Nothing says, "This used to be my grandma's car!" like a sagging headliner. For those without an automotive inclination, this is the layer of fabric material stretched across the interior roof of your vehicle. Whether your car is a hand-me-down or just could use a little TLC, a saggy or peeling headliner can be an easy at-home fix with the proper equipment. From a complete facelift to a few tiny touches around the edge of your overhead light, learn the simple solutions and skip the expensive trip to the auto shop.
Auto experts from HeadlinerFix.com, an online resource specifically designed to encourage people to try this fix their headliners on their own, break down the usual costs. According to contributing writer Richard Steel, most auto shops will charge $200 to $350, while taking your car back to the original dealer might run you $650 to $850. These prices factor in a complete gutting/replacement of the headliner fabric AND the hourly labor. Steel recommends repairing the existing fabric and paying yourself back for the labor in saved money. The job can usually be done for less than $55, he states.
Now that you have decided to take on this endeavor yourself, there are several facets to this at-home fix. First off, there will be some minor disassembly of some of the internal parts of your vehicle. This can absolutely be done by the standard car owner. However, the Automotive Service Excellence-certified contributors to the online database ifixist.com strongly recommend disconnecting the negative terminal to your car battery before working with any electricals. If you are not comfortable working under the hood of your car, research this step more thoroughly or find an auto-savvy friend to help for the afternoon.
After you have prepped your car for safe work, contributors to MercedesMedic.com, a prominent and also non-Mercedes applicable car repair resource, recommend assessing the intensity of the repair needed. This can help determine what tools you need to get that headliner back where it belongs. For minimal and easy fixes, the website recommends small, upholstery pushpins with a low visual impact. For larger areas that need re-attaching, you will need to pull out the dome light, disconnect the power plug and remove the metal light frame. Ifixit.com agrees with this strategy, stating that this should work for most older cars that are prone to saggy headliners. When in doubt, research the specifics of your car's assembly in the owner's manual.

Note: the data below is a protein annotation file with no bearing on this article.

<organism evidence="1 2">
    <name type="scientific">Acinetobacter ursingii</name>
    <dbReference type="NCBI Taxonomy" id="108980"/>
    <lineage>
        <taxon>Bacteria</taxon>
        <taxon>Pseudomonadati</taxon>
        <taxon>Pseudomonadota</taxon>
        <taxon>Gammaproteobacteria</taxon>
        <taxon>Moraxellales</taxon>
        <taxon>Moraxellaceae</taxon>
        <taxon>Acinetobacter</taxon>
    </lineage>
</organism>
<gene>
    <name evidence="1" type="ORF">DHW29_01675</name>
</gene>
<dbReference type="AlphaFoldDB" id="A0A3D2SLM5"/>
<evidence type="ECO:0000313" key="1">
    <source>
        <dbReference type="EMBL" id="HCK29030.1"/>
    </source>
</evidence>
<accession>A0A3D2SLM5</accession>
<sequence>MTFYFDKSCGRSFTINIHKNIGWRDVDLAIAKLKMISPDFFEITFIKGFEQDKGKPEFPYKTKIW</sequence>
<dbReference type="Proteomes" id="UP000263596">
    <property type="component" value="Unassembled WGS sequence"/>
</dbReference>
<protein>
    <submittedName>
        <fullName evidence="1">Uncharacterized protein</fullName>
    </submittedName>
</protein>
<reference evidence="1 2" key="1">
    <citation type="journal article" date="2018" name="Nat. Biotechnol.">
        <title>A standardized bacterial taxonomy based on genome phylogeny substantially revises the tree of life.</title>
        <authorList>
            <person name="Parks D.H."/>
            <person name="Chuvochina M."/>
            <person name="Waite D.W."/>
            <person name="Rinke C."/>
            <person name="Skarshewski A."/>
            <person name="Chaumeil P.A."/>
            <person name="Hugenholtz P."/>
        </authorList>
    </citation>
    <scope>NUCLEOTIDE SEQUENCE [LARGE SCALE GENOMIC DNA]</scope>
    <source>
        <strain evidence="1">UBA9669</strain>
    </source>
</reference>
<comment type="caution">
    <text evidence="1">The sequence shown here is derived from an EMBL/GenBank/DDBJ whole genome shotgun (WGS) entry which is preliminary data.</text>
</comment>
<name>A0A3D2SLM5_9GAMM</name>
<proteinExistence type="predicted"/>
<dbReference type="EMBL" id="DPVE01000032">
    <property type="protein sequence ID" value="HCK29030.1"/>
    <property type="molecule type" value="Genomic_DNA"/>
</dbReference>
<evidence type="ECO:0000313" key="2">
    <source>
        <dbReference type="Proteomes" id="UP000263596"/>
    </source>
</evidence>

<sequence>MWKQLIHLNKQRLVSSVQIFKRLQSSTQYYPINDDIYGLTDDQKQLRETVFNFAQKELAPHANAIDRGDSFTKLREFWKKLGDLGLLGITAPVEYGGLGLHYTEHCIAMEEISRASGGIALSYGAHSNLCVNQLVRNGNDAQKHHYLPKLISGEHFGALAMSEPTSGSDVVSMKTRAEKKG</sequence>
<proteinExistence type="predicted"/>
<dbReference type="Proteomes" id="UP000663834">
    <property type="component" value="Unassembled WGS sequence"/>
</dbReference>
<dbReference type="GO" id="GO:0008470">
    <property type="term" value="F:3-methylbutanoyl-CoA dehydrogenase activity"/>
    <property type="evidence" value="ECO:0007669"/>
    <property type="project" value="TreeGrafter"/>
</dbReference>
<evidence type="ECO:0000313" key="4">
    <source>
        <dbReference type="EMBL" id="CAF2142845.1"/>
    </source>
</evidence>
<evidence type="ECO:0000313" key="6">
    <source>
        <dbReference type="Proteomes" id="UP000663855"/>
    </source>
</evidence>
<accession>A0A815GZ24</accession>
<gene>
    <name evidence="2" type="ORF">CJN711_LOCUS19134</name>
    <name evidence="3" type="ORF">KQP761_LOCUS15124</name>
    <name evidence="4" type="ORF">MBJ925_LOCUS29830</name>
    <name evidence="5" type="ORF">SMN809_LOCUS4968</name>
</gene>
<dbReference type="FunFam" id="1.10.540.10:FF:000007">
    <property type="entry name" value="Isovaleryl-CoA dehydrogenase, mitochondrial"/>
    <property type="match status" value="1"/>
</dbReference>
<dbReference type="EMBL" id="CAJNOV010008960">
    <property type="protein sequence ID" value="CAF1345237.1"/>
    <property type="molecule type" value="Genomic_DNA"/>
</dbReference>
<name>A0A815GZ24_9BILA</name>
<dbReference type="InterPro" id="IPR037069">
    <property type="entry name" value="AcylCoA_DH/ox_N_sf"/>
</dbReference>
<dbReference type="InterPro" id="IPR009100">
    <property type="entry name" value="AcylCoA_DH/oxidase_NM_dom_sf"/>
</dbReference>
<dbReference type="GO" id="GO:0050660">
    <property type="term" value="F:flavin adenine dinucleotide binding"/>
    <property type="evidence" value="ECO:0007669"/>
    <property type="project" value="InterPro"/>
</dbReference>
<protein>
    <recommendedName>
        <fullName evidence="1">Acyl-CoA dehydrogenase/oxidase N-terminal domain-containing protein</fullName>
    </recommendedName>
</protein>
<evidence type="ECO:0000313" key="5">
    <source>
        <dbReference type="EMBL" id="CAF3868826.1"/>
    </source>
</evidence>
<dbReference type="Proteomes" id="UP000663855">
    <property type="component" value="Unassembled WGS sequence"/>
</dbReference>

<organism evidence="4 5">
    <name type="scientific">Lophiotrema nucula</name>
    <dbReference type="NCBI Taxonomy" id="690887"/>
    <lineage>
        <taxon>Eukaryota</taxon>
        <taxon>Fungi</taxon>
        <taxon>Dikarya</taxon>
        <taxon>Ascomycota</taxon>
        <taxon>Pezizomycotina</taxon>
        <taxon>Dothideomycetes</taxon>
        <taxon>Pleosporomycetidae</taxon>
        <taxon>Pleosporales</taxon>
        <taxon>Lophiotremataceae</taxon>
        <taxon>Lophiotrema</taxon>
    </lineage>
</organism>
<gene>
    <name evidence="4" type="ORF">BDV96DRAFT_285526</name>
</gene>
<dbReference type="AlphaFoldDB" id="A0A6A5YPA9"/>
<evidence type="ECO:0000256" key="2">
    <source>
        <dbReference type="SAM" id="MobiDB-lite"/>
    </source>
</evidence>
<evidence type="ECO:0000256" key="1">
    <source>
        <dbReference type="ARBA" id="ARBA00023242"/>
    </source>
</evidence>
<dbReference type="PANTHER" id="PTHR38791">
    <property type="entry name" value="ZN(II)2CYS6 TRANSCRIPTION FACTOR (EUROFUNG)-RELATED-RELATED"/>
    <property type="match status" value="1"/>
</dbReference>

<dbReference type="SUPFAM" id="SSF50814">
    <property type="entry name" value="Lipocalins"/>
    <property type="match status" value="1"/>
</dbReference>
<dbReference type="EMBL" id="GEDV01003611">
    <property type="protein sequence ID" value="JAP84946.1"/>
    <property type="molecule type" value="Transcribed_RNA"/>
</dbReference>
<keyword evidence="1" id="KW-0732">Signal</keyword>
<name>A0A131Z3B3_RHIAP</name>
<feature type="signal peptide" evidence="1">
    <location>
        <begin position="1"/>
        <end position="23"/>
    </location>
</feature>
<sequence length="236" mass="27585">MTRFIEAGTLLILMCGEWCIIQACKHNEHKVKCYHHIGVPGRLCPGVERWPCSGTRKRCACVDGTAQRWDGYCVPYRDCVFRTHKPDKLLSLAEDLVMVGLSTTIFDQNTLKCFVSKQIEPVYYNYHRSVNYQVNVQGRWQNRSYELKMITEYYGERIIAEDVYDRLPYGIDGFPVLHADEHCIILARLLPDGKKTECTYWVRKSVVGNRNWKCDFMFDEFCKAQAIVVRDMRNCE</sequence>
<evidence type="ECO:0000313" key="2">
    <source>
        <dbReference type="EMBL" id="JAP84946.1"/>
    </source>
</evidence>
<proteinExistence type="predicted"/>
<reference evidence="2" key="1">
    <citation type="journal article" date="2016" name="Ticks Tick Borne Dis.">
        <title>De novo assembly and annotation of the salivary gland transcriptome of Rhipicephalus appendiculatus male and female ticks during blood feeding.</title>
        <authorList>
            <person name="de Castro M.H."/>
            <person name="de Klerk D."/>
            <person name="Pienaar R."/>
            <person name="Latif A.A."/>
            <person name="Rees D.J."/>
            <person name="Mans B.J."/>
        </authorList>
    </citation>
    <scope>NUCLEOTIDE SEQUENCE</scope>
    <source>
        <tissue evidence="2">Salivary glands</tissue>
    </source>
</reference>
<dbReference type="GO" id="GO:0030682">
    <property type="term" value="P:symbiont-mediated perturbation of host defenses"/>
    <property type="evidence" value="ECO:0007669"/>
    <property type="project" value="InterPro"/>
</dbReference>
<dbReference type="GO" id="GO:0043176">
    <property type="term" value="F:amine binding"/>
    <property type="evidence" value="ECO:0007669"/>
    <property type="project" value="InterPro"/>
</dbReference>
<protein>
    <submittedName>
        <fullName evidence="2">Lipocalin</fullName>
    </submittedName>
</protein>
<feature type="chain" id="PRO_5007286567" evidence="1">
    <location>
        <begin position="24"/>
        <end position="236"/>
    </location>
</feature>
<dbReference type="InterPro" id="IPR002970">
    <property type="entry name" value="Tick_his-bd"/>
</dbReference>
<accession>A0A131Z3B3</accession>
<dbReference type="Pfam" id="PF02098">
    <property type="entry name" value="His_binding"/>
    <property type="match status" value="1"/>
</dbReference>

After you have removed the dome light attachment, there should be a reasonable amount of slack in the headliner and also a clear hole to see through to the board of the roof. All sources recommend finding a heavy-duty spray adhesive (examples include Gorilla Glue or 3M brands designed specifically for this purpose) and thoroughly coating the roof board with adhesive (wear a protective mask and glasses for spraying through the dome light hole in the fabric). Then, carefully press the fabric back in place. Different adhesives will have different dry times, so be sure to follow your can's directions. All in all, saggy headliner repairs can be a quick DIY process that will save you hundreds of dollars. The few hours of work will pay for themselves by avoiding the hassle of going to the dealership.